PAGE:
Doctor travels to Nepal to help with earthquake relief effort

An NHS Lothian doctor, sent to Nepal as part of an earthquake aid mission, has spoken of the harrowing scenes witnessed by rescuers.

Consultant in Emergency Medicine, Dr. Richard Lyon, is working as part of a specialist unit of more than 60 search and rescue experts, firemen, medics, and engineers, flown out to the region by the UK international Search & Rescue Team (ISAR).

In an update sent to colleagues at the Royal Infirmary of Edinburgh, Richard said: “The humanitarian impact here is enormous with many deceased in the streets when we arrived, limited power supply and water in the city running very low. Aid is arriving steadily, with the limitation of Kathmandu airport having a very small apron space.

“There have been several rescues early in the week but hope for trapped survivors is now fading.

“We are focussing on medical support, especially to some remote villages, some of which can only be reached by air. The local response we get when arriving in small, unaided villages can be overwhelming. Watching locals digging out loved ones with bare hands really hits home. I treated some of the avalanched Everest victims – many of whom had amazing survival tales.”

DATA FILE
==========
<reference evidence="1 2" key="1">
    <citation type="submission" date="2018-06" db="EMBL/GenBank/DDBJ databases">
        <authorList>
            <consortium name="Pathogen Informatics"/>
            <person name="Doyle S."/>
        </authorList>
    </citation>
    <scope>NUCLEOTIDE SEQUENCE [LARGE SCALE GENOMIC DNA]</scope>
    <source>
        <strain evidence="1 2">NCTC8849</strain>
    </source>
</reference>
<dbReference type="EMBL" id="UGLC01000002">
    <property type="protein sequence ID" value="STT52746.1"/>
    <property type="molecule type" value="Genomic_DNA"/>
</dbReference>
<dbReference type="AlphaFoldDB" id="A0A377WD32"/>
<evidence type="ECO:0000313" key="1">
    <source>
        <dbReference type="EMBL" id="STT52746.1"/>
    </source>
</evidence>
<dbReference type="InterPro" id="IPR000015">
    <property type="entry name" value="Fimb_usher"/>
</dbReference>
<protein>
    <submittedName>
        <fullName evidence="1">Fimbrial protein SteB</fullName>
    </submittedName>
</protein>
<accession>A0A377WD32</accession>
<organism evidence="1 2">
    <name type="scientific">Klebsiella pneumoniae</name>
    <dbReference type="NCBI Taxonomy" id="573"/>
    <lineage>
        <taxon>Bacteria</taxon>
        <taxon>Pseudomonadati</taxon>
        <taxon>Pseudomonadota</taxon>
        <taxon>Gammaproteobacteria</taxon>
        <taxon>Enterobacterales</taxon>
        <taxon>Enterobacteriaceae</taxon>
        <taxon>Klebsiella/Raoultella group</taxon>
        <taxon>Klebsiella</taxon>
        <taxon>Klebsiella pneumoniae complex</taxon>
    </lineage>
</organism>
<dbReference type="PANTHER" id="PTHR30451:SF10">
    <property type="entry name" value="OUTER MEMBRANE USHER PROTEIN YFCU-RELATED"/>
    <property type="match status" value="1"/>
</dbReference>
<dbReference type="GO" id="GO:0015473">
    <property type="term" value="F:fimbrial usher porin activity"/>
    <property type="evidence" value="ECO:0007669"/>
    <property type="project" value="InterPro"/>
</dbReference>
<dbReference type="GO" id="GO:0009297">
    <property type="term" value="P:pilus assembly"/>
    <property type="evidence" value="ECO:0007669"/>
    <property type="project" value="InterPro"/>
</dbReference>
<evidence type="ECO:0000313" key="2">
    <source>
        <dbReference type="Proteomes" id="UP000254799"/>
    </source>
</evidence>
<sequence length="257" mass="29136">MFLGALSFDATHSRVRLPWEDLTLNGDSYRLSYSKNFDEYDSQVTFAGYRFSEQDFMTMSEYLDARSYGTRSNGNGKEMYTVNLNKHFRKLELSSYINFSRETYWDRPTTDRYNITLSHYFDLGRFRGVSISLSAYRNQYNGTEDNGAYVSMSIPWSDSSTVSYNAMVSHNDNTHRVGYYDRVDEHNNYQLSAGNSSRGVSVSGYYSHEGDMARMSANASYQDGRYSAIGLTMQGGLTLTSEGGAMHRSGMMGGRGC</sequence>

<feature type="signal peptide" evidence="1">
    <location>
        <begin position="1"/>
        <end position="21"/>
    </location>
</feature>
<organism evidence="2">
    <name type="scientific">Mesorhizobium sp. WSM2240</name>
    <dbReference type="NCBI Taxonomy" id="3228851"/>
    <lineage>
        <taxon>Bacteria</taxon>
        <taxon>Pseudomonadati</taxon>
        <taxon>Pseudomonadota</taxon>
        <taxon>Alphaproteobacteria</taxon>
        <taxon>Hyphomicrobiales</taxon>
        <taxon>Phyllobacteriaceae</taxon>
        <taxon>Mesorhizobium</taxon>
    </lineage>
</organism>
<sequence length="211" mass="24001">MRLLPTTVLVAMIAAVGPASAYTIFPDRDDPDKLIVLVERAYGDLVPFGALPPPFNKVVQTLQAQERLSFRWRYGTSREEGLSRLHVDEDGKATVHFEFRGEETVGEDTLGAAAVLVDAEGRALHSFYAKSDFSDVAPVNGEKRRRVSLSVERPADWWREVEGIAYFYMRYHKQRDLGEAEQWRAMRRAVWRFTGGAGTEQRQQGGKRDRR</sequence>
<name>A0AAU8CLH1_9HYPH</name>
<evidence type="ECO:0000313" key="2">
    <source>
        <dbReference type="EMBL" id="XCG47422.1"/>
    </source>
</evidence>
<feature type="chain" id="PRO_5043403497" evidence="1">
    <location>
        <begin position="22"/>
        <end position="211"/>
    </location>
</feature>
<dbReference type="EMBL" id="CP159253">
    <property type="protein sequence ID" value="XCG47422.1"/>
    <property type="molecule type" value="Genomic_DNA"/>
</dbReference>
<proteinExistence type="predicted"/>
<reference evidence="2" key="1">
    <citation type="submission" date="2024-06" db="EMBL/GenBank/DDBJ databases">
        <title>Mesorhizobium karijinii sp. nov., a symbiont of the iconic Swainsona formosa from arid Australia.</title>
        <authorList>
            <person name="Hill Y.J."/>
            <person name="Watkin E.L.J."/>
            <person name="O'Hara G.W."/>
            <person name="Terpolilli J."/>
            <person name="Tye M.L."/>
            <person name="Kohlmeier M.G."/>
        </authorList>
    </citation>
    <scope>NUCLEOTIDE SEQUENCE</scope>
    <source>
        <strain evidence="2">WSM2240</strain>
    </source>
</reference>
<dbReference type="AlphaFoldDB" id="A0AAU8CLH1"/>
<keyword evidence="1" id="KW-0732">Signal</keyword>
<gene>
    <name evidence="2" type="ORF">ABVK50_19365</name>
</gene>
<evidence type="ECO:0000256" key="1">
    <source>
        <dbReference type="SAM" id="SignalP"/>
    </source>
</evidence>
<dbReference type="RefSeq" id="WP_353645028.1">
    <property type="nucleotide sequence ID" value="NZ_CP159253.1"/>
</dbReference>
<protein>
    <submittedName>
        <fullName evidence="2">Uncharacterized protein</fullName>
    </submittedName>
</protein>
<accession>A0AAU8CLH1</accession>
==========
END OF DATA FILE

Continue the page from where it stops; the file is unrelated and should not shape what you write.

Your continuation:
Based in Kathmandu, the team has experienced several aftershocks which have given a small hint at how terrifying the earthquake, which is believed to have killed approximately 6000 people when it struck last Saturday, must have been.

Richard, whose career at home sees him working as part of Medic One​, a highly specialised medical team who respond to emergency incidents, said: “The imminent arrival of more Gurkhas and Chinook helicopters will be invaluable.

“It can be hard work, especially with the heat and humidity and I'm rapidly getting used to functioning on three hours sleep.”

Leaving London on Sunday 26th April, the UK ISAR team arrived in Nepal with 12 tons of rescue, medical and humanitarian kit.​